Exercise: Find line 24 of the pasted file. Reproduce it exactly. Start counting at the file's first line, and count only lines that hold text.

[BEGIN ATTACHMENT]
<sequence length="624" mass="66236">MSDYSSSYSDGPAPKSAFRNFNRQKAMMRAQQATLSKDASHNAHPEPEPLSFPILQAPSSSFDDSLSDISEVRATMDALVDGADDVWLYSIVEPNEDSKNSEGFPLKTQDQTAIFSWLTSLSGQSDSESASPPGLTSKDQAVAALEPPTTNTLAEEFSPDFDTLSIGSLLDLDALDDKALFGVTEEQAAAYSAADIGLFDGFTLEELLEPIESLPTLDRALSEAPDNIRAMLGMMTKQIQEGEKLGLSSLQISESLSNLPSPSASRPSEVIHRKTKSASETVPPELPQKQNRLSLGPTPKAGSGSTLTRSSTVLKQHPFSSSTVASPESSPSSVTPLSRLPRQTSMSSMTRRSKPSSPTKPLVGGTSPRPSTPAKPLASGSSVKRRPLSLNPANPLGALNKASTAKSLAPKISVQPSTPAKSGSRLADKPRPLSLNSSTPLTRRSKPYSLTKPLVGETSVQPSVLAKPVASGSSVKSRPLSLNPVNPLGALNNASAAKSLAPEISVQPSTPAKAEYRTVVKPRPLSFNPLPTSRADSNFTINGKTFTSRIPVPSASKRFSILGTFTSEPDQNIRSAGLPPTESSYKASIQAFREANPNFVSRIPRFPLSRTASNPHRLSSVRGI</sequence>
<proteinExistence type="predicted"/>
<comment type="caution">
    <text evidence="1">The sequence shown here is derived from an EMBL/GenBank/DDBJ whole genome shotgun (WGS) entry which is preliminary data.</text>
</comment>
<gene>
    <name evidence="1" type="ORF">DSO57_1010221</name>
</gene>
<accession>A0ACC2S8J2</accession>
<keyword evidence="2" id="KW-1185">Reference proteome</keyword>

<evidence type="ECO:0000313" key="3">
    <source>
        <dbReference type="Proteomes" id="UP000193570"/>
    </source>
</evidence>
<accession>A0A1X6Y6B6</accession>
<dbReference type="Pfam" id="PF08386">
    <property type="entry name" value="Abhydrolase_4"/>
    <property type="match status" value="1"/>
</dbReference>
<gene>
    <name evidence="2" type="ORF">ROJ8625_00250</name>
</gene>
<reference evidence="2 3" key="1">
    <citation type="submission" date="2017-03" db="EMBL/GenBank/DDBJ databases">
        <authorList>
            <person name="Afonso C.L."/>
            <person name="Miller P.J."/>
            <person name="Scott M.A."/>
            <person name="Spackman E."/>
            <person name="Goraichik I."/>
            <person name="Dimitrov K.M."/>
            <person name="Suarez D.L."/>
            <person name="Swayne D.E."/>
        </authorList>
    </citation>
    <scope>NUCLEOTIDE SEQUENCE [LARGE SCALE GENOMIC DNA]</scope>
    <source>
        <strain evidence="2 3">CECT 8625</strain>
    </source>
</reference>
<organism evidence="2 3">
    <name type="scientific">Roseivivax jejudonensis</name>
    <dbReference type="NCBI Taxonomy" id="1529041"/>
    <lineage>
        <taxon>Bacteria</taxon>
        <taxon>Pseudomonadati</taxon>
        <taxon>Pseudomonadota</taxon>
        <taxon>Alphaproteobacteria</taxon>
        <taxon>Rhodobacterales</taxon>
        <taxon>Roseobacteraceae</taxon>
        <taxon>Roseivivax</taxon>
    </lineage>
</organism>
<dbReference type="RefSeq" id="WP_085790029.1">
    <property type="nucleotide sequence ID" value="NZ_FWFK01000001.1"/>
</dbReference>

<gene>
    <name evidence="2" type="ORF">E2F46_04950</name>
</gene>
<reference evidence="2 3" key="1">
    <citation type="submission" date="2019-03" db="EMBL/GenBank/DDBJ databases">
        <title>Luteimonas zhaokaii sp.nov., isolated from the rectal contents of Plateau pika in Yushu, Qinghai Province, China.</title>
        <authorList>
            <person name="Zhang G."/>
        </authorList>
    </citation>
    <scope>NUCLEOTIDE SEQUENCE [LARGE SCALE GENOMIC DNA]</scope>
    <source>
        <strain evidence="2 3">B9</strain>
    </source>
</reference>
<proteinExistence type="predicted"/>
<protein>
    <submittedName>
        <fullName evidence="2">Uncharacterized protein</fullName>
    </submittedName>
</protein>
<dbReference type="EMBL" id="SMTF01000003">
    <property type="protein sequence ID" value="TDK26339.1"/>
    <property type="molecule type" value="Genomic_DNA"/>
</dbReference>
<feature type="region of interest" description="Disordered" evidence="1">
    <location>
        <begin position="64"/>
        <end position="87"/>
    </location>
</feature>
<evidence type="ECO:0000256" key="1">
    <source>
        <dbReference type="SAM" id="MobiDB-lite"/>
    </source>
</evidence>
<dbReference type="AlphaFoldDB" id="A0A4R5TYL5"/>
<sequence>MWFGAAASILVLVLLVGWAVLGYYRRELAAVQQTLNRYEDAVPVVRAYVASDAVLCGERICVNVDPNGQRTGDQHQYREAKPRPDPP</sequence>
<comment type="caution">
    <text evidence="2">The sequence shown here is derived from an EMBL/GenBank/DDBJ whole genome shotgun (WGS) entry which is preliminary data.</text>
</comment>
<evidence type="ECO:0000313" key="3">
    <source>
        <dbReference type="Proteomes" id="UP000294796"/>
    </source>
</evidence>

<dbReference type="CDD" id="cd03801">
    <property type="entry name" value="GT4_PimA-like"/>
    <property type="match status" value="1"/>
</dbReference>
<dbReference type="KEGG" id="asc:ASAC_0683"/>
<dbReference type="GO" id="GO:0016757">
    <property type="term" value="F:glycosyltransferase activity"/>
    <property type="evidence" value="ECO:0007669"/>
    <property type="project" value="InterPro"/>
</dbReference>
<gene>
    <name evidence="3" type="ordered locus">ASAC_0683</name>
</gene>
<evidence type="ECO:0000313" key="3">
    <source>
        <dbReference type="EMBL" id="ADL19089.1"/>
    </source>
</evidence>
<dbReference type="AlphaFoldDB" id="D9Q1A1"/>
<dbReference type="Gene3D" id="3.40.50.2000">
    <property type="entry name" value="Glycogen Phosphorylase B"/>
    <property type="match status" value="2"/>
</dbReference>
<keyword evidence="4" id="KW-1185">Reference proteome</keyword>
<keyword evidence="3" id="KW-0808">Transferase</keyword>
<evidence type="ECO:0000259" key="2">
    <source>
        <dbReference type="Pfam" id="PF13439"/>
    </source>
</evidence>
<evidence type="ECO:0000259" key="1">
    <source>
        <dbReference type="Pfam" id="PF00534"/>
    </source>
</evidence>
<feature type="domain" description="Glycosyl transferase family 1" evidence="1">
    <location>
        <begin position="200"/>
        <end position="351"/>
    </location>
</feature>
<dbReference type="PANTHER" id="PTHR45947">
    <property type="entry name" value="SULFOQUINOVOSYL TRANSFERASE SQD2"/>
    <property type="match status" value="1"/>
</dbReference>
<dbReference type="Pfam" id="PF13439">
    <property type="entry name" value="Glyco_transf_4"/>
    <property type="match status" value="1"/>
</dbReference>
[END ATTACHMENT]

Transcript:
<reference evidence="2 3" key="1">